Olympus meets deadline for revised earnings report

TOKYO (AP) — Olympus Corp. submitted revised earnings reports Wednesday, meeting a deadline to avoid being removed from the Tokyo Stock Exchange. It still risks getting delisted later on because of an accounting scandal.

The piles of documents for the reports dating back five years were accepted by financial regulators three hours before the deadline expired.

The Tokyo bourse has the final say in deciding whether to boot out the once prestigious Japanese camera and medical equipment maker. The company’s dubious accounting could result in a delisting.

The deception at Olympus spanning three decades to hide $1.5 billion in investment losses came to light when former President and Chief Executive Michael Woodford blew the whistle, questioning exorbitant fees and acquisitions.

Woodford, a 51-year-old Briton and a rare foreigner to lead a major Japanese company, was fired in October after raising doubts about massive consulting fees for the acquisition of British medical equipment maker Gyrus Group in 2008 and other spending.

He returned to Japan this week to meet with investors and lawmakers and to try to lead a turnaround at Olympus. Last month, he visited to meet police and other investigators.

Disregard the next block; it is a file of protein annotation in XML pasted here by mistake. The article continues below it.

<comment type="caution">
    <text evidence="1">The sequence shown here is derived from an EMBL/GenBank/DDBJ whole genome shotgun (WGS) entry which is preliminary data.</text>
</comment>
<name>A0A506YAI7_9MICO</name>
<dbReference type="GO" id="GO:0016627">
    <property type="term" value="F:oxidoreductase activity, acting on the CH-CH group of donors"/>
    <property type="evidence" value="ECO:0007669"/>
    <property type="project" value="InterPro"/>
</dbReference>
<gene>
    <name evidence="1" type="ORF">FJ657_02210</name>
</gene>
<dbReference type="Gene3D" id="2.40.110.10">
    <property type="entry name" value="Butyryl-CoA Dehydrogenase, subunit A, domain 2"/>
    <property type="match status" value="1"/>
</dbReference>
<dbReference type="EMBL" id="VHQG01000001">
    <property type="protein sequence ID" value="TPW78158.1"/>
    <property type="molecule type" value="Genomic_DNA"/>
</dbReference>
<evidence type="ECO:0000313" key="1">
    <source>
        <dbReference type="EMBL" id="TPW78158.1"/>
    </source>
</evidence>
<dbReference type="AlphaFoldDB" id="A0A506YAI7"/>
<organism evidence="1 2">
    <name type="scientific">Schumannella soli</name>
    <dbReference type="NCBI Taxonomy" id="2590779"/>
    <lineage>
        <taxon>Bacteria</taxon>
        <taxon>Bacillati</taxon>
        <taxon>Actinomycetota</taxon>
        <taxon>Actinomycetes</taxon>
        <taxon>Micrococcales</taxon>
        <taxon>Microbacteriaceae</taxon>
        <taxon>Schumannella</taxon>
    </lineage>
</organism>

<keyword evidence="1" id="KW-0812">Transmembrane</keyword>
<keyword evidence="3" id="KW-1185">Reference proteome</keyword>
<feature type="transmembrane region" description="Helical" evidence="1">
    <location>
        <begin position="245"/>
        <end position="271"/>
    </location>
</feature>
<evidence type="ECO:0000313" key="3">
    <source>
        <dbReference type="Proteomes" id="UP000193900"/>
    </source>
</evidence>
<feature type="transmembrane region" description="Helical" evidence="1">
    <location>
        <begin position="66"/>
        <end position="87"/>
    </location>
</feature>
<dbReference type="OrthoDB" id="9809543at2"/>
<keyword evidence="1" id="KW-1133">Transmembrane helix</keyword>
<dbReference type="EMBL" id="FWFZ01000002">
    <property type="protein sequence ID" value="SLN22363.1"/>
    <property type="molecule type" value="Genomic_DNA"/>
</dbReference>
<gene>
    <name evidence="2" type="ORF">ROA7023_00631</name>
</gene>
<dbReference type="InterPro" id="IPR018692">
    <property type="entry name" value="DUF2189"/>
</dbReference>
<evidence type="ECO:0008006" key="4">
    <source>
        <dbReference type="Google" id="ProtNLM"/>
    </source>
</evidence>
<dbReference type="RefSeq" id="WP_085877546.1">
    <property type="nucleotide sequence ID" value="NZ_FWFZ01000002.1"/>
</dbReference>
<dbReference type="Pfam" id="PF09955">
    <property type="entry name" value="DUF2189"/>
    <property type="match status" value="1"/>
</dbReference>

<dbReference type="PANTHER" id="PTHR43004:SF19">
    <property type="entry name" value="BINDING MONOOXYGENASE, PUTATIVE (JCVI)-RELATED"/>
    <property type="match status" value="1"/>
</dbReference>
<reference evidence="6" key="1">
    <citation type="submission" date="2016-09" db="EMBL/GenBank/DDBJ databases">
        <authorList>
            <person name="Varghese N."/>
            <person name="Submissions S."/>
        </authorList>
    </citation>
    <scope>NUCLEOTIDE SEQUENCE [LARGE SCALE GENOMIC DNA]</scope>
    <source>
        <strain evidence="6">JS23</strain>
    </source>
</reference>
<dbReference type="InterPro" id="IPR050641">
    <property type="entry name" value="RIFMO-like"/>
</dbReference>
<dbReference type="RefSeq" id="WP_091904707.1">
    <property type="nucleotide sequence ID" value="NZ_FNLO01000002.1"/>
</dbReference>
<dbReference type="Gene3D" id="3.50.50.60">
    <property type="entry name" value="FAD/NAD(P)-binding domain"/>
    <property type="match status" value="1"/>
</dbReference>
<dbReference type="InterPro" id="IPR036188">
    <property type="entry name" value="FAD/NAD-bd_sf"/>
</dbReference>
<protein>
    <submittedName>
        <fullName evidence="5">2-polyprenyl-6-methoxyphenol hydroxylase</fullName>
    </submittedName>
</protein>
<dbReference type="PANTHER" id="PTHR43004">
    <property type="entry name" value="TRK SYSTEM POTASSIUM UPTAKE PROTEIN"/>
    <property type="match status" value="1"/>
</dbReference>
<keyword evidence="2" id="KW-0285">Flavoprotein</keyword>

Woodford has said he wants to fix Olympus and has expressed hopes shareholders will back him. Woodford has also repeatedly said that he hopes Olympus will not be delisted.

Olympus President Shuichi Takayama has said Woodford lacks the right teamwork style to lead the company, although now acknowledges the positive side of Woodford’s whistleblowing. Olympus initially denied any wrongdoing and lambasted Woodford.

No one has been charged in the scandal. But Olympus management has said several top company men were involved in the scheme and has promised to investigate 70 officials, including former and current executives and auditors, to pursue possible criminal charges.

A third-party panel set up by Olympus, including a former Japanese Supreme Court judge, released the findings of an investigation earlier this month, which said top executives who were “rotten to the core” had orchestrated the accounting cover-up spanning three decades.

As of 2003, Olympus had racked up 117.7 billion yen ($1.5 billion) in investment losses dating back to the 1990s, according to the company.

The fees for financial advice and overvalued acquisitions were part of an elaborate deception utilizing overseas banks and several funds to keep the massive losses off the company’s books, Olympus says.

Japanese magazine Facta was first to report the dubious money.

Tsuyoshi Kikukawa, who was behind Woodford’s appointment as chief executive and later his firing, has since resigned as chairman. He is among several executives suspected of knowing about the scheme.

Last month, Olympus dismissed Executive Vice President Hisashi Mori, saying he was involved in the cover-up along with Kikukawa. A company auditor also resigned.

Olympus stock plunged after the scandal broke but has since recouped some of those losses on optimism it might not be booted off the Tokyo Stock Exchange.

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